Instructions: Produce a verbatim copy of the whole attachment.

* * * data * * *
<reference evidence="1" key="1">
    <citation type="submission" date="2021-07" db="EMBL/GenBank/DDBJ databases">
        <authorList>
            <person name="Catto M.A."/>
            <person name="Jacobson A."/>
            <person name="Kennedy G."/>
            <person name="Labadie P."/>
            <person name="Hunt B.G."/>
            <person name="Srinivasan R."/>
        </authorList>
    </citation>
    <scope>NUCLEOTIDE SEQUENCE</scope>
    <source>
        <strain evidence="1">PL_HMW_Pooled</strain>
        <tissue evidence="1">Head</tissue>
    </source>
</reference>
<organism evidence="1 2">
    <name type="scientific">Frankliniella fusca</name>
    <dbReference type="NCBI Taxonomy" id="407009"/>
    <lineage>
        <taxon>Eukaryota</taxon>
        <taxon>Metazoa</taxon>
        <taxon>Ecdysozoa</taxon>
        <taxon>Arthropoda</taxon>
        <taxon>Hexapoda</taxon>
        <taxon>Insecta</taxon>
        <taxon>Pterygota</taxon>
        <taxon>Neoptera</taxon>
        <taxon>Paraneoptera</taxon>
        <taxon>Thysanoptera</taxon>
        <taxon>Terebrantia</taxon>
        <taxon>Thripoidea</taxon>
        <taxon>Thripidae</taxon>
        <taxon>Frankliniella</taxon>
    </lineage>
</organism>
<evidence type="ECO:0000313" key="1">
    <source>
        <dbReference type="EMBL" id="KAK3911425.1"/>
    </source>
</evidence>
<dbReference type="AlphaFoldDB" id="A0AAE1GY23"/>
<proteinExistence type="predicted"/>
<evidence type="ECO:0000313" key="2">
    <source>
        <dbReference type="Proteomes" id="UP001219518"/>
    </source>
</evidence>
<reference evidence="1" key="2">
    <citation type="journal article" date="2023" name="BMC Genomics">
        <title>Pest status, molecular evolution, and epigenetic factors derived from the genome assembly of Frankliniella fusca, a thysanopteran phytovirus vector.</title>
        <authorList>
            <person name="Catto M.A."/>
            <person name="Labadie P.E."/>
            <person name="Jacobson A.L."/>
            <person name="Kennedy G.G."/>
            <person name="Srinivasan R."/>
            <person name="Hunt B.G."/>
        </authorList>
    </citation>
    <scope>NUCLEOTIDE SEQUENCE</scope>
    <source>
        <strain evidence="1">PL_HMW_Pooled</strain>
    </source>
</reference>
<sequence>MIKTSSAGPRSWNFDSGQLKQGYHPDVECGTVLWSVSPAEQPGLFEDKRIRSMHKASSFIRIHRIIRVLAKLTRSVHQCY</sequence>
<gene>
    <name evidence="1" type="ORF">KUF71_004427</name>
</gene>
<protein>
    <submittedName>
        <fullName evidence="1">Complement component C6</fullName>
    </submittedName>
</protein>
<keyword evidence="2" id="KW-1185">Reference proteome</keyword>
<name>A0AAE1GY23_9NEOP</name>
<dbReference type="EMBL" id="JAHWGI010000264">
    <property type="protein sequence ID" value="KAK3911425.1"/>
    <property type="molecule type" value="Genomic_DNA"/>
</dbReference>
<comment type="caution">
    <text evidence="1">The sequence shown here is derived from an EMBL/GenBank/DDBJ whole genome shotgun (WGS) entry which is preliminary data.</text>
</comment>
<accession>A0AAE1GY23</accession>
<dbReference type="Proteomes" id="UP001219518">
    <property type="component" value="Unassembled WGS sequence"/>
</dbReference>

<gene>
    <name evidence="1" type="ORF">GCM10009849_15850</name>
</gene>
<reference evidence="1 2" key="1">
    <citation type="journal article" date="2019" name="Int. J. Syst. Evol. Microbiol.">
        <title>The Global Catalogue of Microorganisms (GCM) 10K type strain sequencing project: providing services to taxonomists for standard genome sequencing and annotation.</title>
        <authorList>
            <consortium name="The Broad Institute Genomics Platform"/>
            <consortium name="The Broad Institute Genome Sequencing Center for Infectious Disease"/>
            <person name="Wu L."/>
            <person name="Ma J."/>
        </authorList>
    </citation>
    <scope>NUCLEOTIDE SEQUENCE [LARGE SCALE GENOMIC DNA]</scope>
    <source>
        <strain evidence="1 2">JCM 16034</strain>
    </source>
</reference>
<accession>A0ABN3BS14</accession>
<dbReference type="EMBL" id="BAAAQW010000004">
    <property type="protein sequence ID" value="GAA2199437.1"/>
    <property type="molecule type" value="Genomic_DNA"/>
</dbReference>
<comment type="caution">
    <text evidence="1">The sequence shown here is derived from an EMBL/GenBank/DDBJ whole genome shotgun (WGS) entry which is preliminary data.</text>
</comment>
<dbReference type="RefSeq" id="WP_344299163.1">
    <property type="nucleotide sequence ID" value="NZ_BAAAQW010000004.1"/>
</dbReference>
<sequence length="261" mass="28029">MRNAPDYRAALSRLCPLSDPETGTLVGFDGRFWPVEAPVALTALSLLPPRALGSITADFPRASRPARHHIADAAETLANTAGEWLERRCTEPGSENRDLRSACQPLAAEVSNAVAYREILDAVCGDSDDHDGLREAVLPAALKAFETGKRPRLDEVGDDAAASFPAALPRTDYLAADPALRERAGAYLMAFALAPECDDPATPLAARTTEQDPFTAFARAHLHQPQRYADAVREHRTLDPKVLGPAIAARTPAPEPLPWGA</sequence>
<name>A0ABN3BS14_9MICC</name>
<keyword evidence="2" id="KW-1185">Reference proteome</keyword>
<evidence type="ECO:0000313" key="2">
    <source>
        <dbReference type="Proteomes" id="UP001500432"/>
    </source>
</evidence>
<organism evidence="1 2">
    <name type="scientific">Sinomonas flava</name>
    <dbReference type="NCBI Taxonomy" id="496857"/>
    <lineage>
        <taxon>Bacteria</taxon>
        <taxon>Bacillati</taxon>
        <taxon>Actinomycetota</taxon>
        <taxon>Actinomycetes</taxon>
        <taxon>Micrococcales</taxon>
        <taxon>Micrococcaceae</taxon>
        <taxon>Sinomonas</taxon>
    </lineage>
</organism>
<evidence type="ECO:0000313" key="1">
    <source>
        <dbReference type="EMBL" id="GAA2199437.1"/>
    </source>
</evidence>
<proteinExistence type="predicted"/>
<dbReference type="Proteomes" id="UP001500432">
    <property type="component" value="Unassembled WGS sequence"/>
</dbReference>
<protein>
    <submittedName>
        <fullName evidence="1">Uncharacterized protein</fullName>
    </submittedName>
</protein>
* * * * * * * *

<reference evidence="1" key="1">
    <citation type="submission" date="2021-07" db="EMBL/GenBank/DDBJ databases">
        <authorList>
            <person name="Catto M.A."/>
            <person name="Jacobson A."/>
            <person name="Kennedy G."/>
            <person name="Labadie P."/>
            <person name="Hunt B.G."/>
            <person name="Srinivasan R."/>
        </authorList>
    </citation>
    <scope>NUCLEOTIDE SEQUENCE</scope>
    <source>
        <strain evidence="1">PL_HMW_Pooled</strain>
        <tissue evidence="1">Head</tissue>
    </source>
</reference>
<organism evidence="1 2">
    <name type="scientific">Frankliniella fusca</name>
    <dbReference type="NCBI Taxonomy" id="407009"/>
    <lineage>
        <taxon>Eukaryota</taxon>
        <taxon>Metazoa</taxon>
        <taxon>Ecdysozoa</taxon>
        <taxon>Arthropoda</taxon>
        <taxon>Hexapoda</taxon>
        <taxon>Insecta</taxon>
        <taxon>Pterygota</taxon>
        <taxon>Neoptera</taxon>
        <taxon>Paraneoptera</taxon>
        <taxon>Thysanoptera</taxon>
        <taxon>Terebrantia</taxon>
        <taxon>Thripoidea</taxon>
        <taxon>Thripidae</taxon>
        <taxon>Frankliniella</taxon>
    </lineage>
</organism>
<evidence type="ECO:0000313" key="1">
    <source>
        <dbReference type="EMBL" id="KAK3911425.1"/>
    </source>
</evidence>
<dbReference type="AlphaFoldDB" id="A0AAE1GY23"/>
<proteinExistence type="predicted"/>
<evidence type="ECO:0000313" key="2">
    <source>
        <dbReference type="Proteomes" id="UP001219518"/>
    </source>
</evidence>
<reference evidence="1" key="2">
    <citation type="journal article" date="2023" name="BMC Genomics">
        <title>Pest status, molecular evolution, and epigenetic factors derived from the genome assembly of Frankliniella fusca, a thysanopteran phytovirus vector.</title>
        <authorList>
            <person name="Catto M.A."/>
            <person name="Labadie P.E."/>
            <person name="Jacobson A.L."/>
            <person name="Kennedy G.G."/>
            <person name="Srinivasan R."/>
            <person name="Hunt B.G."/>
        </authorList>
    </citation>
    <scope>NUCLEOTIDE SEQUENCE</scope>
    <source>
        <strain evidence="1">PL_HMW_Pooled</strain>
    </source>
</reference>
<sequence>MIKTSSAGPRSWNFDSGQLKQGYHPDVECGTVLWSVSPAEQPGLFEDKRIRSMHKASSFIRIHRIIRVLAKLTRSVHQCY</sequence>
<gene>
    <name evidence="1" type="ORF">KUF71_004427</name>
</gene>
<protein>
    <submittedName>
        <fullName evidence="1">Complement component C6</fullName>
    </submittedName>
</protein>
<keyword evidence="2" id="KW-1185">Reference proteome</keyword>
<name>A0AAE1GY23_9NEOP</name>
<dbReference type="EMBL" id="JAHWGI010000264">
    <property type="protein sequence ID" value="KAK3911425.1"/>
    <property type="molecule type" value="Genomic_DNA"/>
</dbReference>
<comment type="caution">
    <text evidence="1">The sequence shown here is derived from an EMBL/GenBank/DDBJ whole genome shotgun (WGS) entry which is preliminary data.</text>
</comment>
<accession>A0AAE1GY23</accession>
<dbReference type="Proteomes" id="UP001219518">
    <property type="component" value="Unassembled WGS sequence"/>
</dbReference>

<gene>
    <name evidence="1" type="ORF">GCM10009849_15850</name>
</gene>
<reference evidence="1 2" key="1">
    <citation type="journal article" date="2019" name="Int. J. Syst. Evol. Microbiol.">
        <title>The Global Catalogue of Microorganisms (GCM) 10K type strain sequencing project: providing services to taxonomists for standard genome sequencing and annotation.</title>
        <authorList>
            <consortium name="The Broad Institute Genomics Platform"/>
            <consortium name="The Broad Institute Genome Sequencing Center for Infectious Disease"/>
            <person name="Wu L."/>
            <person name="Ma J."/>
        </authorList>
    </citation>
    <scope>NUCLEOTIDE SEQUENCE [LARGE SCALE GENOMIC DNA]</scope>
    <source>
        <strain evidence="1 2">JCM 16034</strain>
    </source>
</reference>
<accession>A0ABN3BS14</accession>
<dbReference type="EMBL" id="BAAAQW010000004">
    <property type="protein sequence ID" value="GAA2199437.1"/>
    <property type="molecule type" value="Genomic_DNA"/>
</dbReference>
<comment type="caution">
    <text evidence="1">The sequence shown here is derived from an EMBL/GenBank/DDBJ whole genome shotgun (WGS) entry which is preliminary data.</text>
</comment>
<dbReference type="RefSeq" id="WP_344299163.1">
    <property type="nucleotide sequence ID" value="NZ_BAAAQW010000004.1"/>
</dbReference>
<sequence length="261" mass="28029">MRNAPDYRAALSRLCPLSDPETGTLVGFDGRFWPVEAPVALTALSLLPPRALGSITADFPRASRPARHHIADAAETLANTAGEWLERRCTEPGSENRDLRSACQPLAAEVSNAVAYREILDAVCGDSDDHDGLREAVLPAALKAFETGKRPRLDEVGDDAAASFPAALPRTDYLAADPALRERAGAYLMAFALAPECDDPATPLAARTTEQDPFTAFARAHLHQPQRYADAVREHRTLDPKVLGPAIAARTPAPEPLPWGA</sequence>
<name>A0ABN3BS14_9MICC</name>
<keyword evidence="2" id="KW-1185">Reference proteome</keyword>
<evidence type="ECO:0000313" key="2">
    <source>
        <dbReference type="Proteomes" id="UP001500432"/>
    </source>
</evidence>
<organism evidence="1 2">
    <name type="scientific">Sinomonas flava</name>
    <dbReference type="NCBI Taxonomy" id="496857"/>
    <lineage>
        <taxon>Bacteria</taxon>
        <taxon>Bacillati</taxon>
        <taxon>Actinomycetota</taxon>
        <taxon>Actinomycetes</taxon>
        <taxon>Micrococcales</taxon>
        <taxon>Micrococcaceae</taxon>
        <taxon>Sinomonas</taxon>
    </lineage>
</organism>
<evidence type="ECO:0000313" key="1">
    <source>
        <dbReference type="EMBL" id="GAA2199437.1"/>
    </source>
</evidence>
<proteinExistence type="predicted"/>
<dbReference type="Proteomes" id="UP001500432">
    <property type="component" value="Unassembled WGS sequence"/>
</dbReference>
<protein>
    <submittedName>
        <fullName evidence="1">Uncharacterized protein</fullName>
    </submittedName>
</protein>